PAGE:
ENGLEWOOD, Colo. -- The empty locker that served as a shrine is now filled with another player's belongings. Gone are the No. 11 helmet decals that his Denver Broncos teammates wore in Kenny McKinley's honor after he committed suicide last year.
The reminders that remain are a few photos in the locker room and the memories of an infectious smile that hid so much pain.
Tuesday marked the one-year anniversary of McKinley's death.
Broncos linebacker Wesley Woodyard said McKinley's former teammates were remembering his gregarious personality and not the circumstances of his death.
"That's the only thing that everybody remembers: his big smile. He showed all 32 of his teeth," Woodyard said. "So, it was just a wonderful thing to be around every day, seeing that smile, listening to that laugh, hearing those jokes. It was pretty good to have him around."
The second-year wide receiver from South Carolina was recovering from a second knee operation in eight months and was deep in debt, according to a probe of his death, when he put a gun to his head at his home not far from the Broncos' training complex and ended his life at age 23.
It was the third time in four years the Broncos had to deal with the stunning death of a teammate.
Cornerback Darrent Williams, 24, died in a hail of gunfire in the early morning hours of New Year's Day 2007 after a confrontation between Broncos players and gang members at a nightclub. Three months later, running back Damien Nash, 24, collapsed and died of a heart attack after he played in a charity basketball game to raise funds for his heart foundation.
McKinley's death cast a pall over the Broncos, who left his locker empty all of last season.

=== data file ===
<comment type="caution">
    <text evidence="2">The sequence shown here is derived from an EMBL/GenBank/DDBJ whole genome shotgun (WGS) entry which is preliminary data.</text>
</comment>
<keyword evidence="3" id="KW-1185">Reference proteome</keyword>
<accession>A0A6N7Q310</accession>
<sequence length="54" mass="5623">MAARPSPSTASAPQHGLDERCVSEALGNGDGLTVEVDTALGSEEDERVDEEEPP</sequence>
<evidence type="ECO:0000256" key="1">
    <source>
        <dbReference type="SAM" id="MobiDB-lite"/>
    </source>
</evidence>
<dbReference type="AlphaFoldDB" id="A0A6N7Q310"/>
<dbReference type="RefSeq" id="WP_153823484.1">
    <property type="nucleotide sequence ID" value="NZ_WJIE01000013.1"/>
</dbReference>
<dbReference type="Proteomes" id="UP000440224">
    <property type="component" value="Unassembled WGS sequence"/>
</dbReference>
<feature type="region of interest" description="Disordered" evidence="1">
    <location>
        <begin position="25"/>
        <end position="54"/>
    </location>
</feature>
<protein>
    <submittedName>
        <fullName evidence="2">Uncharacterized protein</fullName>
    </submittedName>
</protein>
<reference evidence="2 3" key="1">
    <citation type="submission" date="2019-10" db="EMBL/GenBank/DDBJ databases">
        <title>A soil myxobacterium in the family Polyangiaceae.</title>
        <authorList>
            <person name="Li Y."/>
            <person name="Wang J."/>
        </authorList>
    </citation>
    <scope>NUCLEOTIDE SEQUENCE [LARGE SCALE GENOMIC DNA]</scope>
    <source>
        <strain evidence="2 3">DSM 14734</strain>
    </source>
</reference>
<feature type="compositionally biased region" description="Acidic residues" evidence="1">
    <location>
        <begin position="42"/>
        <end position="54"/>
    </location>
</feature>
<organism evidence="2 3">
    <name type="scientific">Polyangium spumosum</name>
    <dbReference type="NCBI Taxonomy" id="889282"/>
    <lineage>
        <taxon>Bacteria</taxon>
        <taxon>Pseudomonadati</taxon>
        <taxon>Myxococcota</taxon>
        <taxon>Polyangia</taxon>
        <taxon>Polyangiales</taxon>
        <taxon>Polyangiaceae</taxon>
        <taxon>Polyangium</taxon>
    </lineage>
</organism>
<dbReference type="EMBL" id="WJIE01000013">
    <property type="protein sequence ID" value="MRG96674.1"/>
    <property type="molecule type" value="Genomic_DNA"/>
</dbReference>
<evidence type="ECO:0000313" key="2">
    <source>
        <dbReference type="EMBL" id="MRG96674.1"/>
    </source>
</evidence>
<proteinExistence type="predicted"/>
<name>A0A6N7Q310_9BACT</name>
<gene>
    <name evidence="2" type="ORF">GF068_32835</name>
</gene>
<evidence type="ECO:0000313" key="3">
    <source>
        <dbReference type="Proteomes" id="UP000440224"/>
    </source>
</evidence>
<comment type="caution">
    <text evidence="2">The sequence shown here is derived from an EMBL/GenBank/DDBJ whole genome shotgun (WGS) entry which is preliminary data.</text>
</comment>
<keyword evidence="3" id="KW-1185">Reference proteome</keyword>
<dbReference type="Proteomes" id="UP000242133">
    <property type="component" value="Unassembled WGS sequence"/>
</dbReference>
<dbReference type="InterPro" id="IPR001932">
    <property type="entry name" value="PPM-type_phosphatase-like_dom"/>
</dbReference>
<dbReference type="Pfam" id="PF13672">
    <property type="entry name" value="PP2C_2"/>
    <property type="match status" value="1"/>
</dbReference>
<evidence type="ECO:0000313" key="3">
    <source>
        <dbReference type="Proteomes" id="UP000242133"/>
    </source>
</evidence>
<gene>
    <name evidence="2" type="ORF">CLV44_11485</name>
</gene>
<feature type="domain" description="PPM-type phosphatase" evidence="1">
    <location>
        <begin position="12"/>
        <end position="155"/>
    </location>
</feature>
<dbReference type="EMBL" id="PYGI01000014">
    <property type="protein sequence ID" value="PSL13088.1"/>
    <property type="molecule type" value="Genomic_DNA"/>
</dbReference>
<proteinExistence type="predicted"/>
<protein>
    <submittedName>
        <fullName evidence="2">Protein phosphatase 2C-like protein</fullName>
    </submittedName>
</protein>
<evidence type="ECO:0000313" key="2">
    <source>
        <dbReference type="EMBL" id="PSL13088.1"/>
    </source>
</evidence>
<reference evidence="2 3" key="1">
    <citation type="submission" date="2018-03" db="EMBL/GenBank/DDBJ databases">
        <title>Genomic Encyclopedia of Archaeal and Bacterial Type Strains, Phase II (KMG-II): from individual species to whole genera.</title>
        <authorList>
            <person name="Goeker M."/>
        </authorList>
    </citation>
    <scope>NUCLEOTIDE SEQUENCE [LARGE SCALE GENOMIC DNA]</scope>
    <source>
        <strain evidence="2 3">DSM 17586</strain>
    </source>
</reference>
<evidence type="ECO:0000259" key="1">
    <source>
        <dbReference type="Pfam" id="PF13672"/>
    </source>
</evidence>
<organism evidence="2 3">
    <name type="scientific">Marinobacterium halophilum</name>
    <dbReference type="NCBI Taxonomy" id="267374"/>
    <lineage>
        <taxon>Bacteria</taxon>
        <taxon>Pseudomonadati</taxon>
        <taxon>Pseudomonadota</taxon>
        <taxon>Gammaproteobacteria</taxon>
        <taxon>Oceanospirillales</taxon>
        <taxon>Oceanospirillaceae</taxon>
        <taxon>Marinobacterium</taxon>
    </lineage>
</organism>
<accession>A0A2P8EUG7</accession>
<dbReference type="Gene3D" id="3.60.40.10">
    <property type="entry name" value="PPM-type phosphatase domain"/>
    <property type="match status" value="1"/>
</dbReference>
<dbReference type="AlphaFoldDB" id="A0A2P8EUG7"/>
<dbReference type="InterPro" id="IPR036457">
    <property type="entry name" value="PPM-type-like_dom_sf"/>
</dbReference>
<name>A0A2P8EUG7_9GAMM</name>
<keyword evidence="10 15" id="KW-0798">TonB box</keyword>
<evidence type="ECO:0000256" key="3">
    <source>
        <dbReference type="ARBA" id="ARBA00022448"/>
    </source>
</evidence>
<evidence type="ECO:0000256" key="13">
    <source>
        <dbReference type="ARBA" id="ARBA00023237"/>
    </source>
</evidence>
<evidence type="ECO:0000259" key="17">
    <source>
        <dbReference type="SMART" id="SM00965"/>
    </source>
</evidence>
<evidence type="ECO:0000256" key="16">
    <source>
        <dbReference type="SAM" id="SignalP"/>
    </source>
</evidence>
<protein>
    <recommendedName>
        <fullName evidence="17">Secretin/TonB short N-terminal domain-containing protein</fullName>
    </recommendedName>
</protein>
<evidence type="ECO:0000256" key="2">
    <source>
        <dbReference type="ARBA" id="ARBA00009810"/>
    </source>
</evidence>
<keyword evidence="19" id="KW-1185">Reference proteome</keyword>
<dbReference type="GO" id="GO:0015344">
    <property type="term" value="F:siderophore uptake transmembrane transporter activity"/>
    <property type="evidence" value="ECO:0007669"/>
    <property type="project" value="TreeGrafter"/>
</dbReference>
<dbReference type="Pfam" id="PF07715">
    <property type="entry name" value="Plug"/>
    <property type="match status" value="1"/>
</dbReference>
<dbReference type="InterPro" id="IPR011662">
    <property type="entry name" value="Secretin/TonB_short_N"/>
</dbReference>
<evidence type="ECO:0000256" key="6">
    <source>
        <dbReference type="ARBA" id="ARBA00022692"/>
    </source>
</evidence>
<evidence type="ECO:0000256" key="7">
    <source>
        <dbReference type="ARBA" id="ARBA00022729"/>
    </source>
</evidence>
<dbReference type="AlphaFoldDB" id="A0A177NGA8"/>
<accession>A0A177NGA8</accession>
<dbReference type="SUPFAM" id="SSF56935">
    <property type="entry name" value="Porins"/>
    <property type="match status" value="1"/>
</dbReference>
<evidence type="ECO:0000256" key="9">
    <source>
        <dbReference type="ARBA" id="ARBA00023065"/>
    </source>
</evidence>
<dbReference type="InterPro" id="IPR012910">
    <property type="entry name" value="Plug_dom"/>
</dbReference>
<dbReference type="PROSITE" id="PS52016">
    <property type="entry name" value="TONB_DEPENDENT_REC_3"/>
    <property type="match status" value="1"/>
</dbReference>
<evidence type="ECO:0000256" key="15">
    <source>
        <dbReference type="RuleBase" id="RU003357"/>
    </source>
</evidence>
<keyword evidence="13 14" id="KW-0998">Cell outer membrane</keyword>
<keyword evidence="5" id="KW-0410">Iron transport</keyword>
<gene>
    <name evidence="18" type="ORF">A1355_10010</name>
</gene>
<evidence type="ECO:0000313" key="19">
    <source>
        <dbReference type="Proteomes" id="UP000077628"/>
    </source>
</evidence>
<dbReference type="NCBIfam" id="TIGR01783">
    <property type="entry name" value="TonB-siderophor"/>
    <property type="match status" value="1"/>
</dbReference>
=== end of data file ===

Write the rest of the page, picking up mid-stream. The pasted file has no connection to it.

Nobody wears his No. 11 jersey right now and his locker has been assigned to another young receiver.
Reminders of him are everywhere, however.
"Every day I walk by Matt Prater's locker and I see Kenny's picture up there," Woodyard said. "We always miss him and his laughter and the joy that he brought, and it's just a sad thing that he's not here with us anymore. But I know he's here in spirit."
As he is in Columbia, S.C., where McKinley remains the Gamecocks' all-time leading receiver.
"We still talk about him every now and then, when we're running slants. I tell them, 'Here's how Kenny McKinley did it,'" Gamecocks coach Steve Spurrier said. "And I don't remember him ever being covered. He got open every time because he had that little quick step that got him open and we're trying to teach our guys how to run that also. We remember Kenny and he was an outstanding player here, no question."
This was a somber but not sad anniversary at the Broncos' headquarters.
Woodyard said the players who remain on the roster from McKinley's one season in 2009 or who played in Denver last season -- he re-injured his knee during the first week of training camp -- are always recalling something funny that McKinley said or did.
"We always think about him," Woodyard said Monday. "Kenny was the type of guy that always wanted to make sure that everybody had a good day. So, every day you come to work, that's the kind of attitude you have to have. You've got to take Kenny McKinley's attitude: have fun and enjoy your work.
"That's something that we have to make sure we do every day to uplift his spirit."